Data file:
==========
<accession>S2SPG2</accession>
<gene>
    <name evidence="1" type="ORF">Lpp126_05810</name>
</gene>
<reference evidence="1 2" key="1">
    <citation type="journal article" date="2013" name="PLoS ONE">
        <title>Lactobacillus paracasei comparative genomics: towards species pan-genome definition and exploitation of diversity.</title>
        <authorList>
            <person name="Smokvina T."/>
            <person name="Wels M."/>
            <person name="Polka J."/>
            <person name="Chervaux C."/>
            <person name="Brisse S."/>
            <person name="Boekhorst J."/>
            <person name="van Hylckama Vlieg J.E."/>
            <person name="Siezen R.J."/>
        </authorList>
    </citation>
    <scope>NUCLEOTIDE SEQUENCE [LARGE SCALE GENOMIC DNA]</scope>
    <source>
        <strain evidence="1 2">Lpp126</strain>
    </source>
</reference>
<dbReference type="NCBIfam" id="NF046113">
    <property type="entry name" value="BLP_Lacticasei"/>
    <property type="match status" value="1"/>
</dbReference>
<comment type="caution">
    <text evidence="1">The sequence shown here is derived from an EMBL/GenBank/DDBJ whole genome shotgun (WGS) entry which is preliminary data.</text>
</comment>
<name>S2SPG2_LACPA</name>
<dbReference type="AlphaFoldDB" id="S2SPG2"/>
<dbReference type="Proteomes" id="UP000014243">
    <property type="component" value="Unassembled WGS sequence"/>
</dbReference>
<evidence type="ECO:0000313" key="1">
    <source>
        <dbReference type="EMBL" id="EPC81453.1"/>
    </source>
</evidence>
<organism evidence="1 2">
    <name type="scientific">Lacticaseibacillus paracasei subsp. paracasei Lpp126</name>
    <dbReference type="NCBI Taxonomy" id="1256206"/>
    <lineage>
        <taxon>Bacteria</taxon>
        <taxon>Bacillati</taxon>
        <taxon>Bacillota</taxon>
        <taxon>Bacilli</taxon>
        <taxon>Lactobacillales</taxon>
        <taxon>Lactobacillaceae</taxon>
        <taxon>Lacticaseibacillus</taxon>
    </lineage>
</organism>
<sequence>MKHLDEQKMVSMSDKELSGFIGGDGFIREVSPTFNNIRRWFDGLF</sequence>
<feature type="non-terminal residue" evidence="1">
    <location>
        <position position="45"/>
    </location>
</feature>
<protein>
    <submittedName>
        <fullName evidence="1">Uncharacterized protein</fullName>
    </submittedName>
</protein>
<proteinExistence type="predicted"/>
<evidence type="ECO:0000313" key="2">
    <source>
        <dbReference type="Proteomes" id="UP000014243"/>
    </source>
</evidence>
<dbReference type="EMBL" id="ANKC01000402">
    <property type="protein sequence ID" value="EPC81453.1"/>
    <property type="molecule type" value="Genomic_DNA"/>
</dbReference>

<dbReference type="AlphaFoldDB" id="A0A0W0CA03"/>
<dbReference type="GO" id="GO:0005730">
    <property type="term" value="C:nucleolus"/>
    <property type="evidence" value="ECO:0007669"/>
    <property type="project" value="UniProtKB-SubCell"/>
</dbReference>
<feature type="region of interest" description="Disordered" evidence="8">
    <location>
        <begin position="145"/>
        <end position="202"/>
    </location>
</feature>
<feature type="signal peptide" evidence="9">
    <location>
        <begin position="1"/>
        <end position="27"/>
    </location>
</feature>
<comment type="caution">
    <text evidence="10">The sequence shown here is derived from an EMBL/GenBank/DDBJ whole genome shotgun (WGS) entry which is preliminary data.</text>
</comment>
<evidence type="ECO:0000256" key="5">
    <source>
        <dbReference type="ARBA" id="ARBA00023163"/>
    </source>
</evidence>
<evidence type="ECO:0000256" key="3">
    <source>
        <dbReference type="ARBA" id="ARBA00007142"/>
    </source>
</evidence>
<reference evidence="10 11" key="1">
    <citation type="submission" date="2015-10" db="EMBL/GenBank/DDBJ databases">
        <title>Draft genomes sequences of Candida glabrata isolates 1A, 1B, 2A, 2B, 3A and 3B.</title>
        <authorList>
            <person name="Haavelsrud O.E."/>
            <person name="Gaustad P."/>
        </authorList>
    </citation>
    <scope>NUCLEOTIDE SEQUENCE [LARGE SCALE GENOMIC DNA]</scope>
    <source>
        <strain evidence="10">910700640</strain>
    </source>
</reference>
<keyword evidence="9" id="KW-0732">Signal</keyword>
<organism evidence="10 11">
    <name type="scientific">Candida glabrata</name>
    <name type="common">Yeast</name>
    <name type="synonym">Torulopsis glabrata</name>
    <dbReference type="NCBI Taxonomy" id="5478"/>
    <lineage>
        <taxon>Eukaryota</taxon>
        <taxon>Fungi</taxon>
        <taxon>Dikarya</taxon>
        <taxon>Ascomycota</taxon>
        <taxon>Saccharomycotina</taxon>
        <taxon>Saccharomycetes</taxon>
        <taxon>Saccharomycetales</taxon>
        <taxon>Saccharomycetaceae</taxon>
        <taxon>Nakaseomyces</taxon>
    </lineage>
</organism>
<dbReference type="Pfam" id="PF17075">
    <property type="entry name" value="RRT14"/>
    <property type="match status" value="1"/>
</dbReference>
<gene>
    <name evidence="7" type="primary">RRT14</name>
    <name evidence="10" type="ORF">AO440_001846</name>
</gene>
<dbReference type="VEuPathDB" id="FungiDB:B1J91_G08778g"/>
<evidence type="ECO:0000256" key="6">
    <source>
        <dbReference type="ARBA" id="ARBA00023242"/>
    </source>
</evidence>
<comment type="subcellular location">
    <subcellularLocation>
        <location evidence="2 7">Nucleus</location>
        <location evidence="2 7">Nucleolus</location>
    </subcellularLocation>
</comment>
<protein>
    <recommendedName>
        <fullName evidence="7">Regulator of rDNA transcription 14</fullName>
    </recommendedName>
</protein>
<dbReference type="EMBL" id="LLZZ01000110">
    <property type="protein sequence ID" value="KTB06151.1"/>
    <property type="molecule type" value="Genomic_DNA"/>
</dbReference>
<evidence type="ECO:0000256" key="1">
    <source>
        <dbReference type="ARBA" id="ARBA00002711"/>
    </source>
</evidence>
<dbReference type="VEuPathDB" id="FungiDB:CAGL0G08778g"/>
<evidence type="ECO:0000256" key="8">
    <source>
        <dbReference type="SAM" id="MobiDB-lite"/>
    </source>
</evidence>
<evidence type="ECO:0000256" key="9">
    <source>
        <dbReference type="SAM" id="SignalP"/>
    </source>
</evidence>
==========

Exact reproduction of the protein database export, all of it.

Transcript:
<accession>S2SPG2</accession>
<gene>
    <name evidence="1" type="ORF">Lpp126_05810</name>
</gene>
<reference evidence="1 2" key="1">
    <citation type="journal article" date="2013" name="PLoS ONE">
        <title>Lactobacillus paracasei comparative genomics: towards species pan-genome definition and exploitation of diversity.</title>
        <authorList>
            <person name="Smokvina T."/>
            <person name="Wels M."/>
            <person name="Polka J."/>
            <person name="Chervaux C."/>
            <person name="Brisse S."/>
            <person name="Boekhorst J."/>
            <person name="van Hylckama Vlieg J.E."/>
            <person name="Siezen R.J."/>
        </authorList>
    </citation>
    <scope>NUCLEOTIDE SEQUENCE [LARGE SCALE GENOMIC DNA]</scope>
    <source>
        <strain evidence="1 2">Lpp126</strain>
    </source>
</reference>
<dbReference type="NCBIfam" id="NF046113">
    <property type="entry name" value="BLP_Lacticasei"/>
    <property type="match status" value="1"/>
</dbReference>
<comment type="caution">
    <text evidence="1">The sequence shown here is derived from an EMBL/GenBank/DDBJ whole genome shotgun (WGS) entry which is preliminary data.</text>
</comment>
<name>S2SPG2_LACPA</name>
<dbReference type="AlphaFoldDB" id="S2SPG2"/>
<dbReference type="Proteomes" id="UP000014243">
    <property type="component" value="Unassembled WGS sequence"/>
</dbReference>
<evidence type="ECO:0000313" key="1">
    <source>
        <dbReference type="EMBL" id="EPC81453.1"/>
    </source>
</evidence>
<organism evidence="1 2">
    <name type="scientific">Lacticaseibacillus paracasei subsp. paracasei Lpp126</name>
    <dbReference type="NCBI Taxonomy" id="1256206"/>
    <lineage>
        <taxon>Bacteria</taxon>
        <taxon>Bacillati</taxon>
        <taxon>Bacillota</taxon>
        <taxon>Bacilli</taxon>
        <taxon>Lactobacillales</taxon>
        <taxon>Lactobacillaceae</taxon>
        <taxon>Lacticaseibacillus</taxon>
    </lineage>
</organism>
<sequence>MKHLDEQKMVSMSDKELSGFIGGDGFIREVSPTFNNIRRWFDGLF</sequence>
<feature type="non-terminal residue" evidence="1">
    <location>
        <position position="45"/>
    </location>
</feature>
<protein>
    <submittedName>
        <fullName evidence="1">Uncharacterized protein</fullName>
    </submittedName>
</protein>
<proteinExistence type="predicted"/>
<evidence type="ECO:0000313" key="2">
    <source>
        <dbReference type="Proteomes" id="UP000014243"/>
    </source>
</evidence>
<dbReference type="EMBL" id="ANKC01000402">
    <property type="protein sequence ID" value="EPC81453.1"/>
    <property type="molecule type" value="Genomic_DNA"/>
</dbReference>

<dbReference type="AlphaFoldDB" id="A0A0W0CA03"/>
<dbReference type="GO" id="GO:0005730">
    <property type="term" value="C:nucleolus"/>
    <property type="evidence" value="ECO:0007669"/>
    <property type="project" value="UniProtKB-SubCell"/>
</dbReference>
<feature type="region of interest" description="Disordered" evidence="8">
    <location>
        <begin position="145"/>
        <end position="202"/>
    </location>
</feature>
<feature type="signal peptide" evidence="9">
    <location>
        <begin position="1"/>
        <end position="27"/>
    </location>
</feature>
<comment type="caution">
    <text evidence="10">The sequence shown here is derived from an EMBL/GenBank/DDBJ whole genome shotgun (WGS) entry which is preliminary data.</text>
</comment>
<evidence type="ECO:0000256" key="5">
    <source>
        <dbReference type="ARBA" id="ARBA00023163"/>
    </source>
</evidence>
<evidence type="ECO:0000256" key="3">
    <source>
        <dbReference type="ARBA" id="ARBA00007142"/>
    </source>
</evidence>
<reference evidence="10 11" key="1">
    <citation type="submission" date="2015-10" db="EMBL/GenBank/DDBJ databases">
        <title>Draft genomes sequences of Candida glabrata isolates 1A, 1B, 2A, 2B, 3A and 3B.</title>
        <authorList>
            <person name="Haavelsrud O.E."/>
            <person name="Gaustad P."/>
        </authorList>
    </citation>
    <scope>NUCLEOTIDE SEQUENCE [LARGE SCALE GENOMIC DNA]</scope>
    <source>
        <strain evidence="10">910700640</strain>
    </source>
</reference>
<keyword evidence="9" id="KW-0732">Signal</keyword>
<organism evidence="10 11">
    <name type="scientific">Candida glabrata</name>
    <name type="common">Yeast</name>
    <name type="synonym">Torulopsis glabrata</name>
    <dbReference type="NCBI Taxonomy" id="5478"/>
    <lineage>
        <taxon>Eukaryota</taxon>
        <taxon>Fungi</taxon>
        <taxon>Dikarya</taxon>
        <taxon>Ascomycota</taxon>
        <taxon>Saccharomycotina</taxon>
        <taxon>Saccharomycetes</taxon>
        <taxon>Saccharomycetales</taxon>
        <taxon>Saccharomycetaceae</taxon>
        <taxon>Nakaseomyces</taxon>
    </lineage>
</organism>
<dbReference type="Pfam" id="PF17075">
    <property type="entry name" value="RRT14"/>
    <property type="match status" value="1"/>
</dbReference>
<gene>
    <name evidence="7" type="primary">RRT14</name>
    <name evidence="10" type="ORF">AO440_001846</name>
</gene>
<dbReference type="VEuPathDB" id="FungiDB:B1J91_G08778g"/>
<evidence type="ECO:0000256" key="6">
    <source>
        <dbReference type="ARBA" id="ARBA00023242"/>
    </source>
</evidence>
<comment type="subcellular location">
    <subcellularLocation>
        <location evidence="2 7">Nucleus</location>
        <location evidence="2 7">Nucleolus</location>
    </subcellularLocation>
</comment>
<protein>
    <recommendedName>
        <fullName evidence="7">Regulator of rDNA transcription 14</fullName>
    </recommendedName>
</protein>
<dbReference type="EMBL" id="LLZZ01000110">
    <property type="protein sequence ID" value="KTB06151.1"/>
    <property type="molecule type" value="Genomic_DNA"/>
</dbReference>
<evidence type="ECO:0000256" key="1">
    <source>
        <dbReference type="ARBA" id="ARBA00002711"/>
    </source>
</evidence>
<dbReference type="VEuPathDB" id="FungiDB:CAGL0G08778g"/>
<evidence type="ECO:0000256" key="8">
    <source>
        <dbReference type="SAM" id="MobiDB-lite"/>
    </source>
</evidence>
<evidence type="ECO:0000256" key="9">
    <source>
        <dbReference type="SAM" id="SignalP"/>
    </source>
</evidence>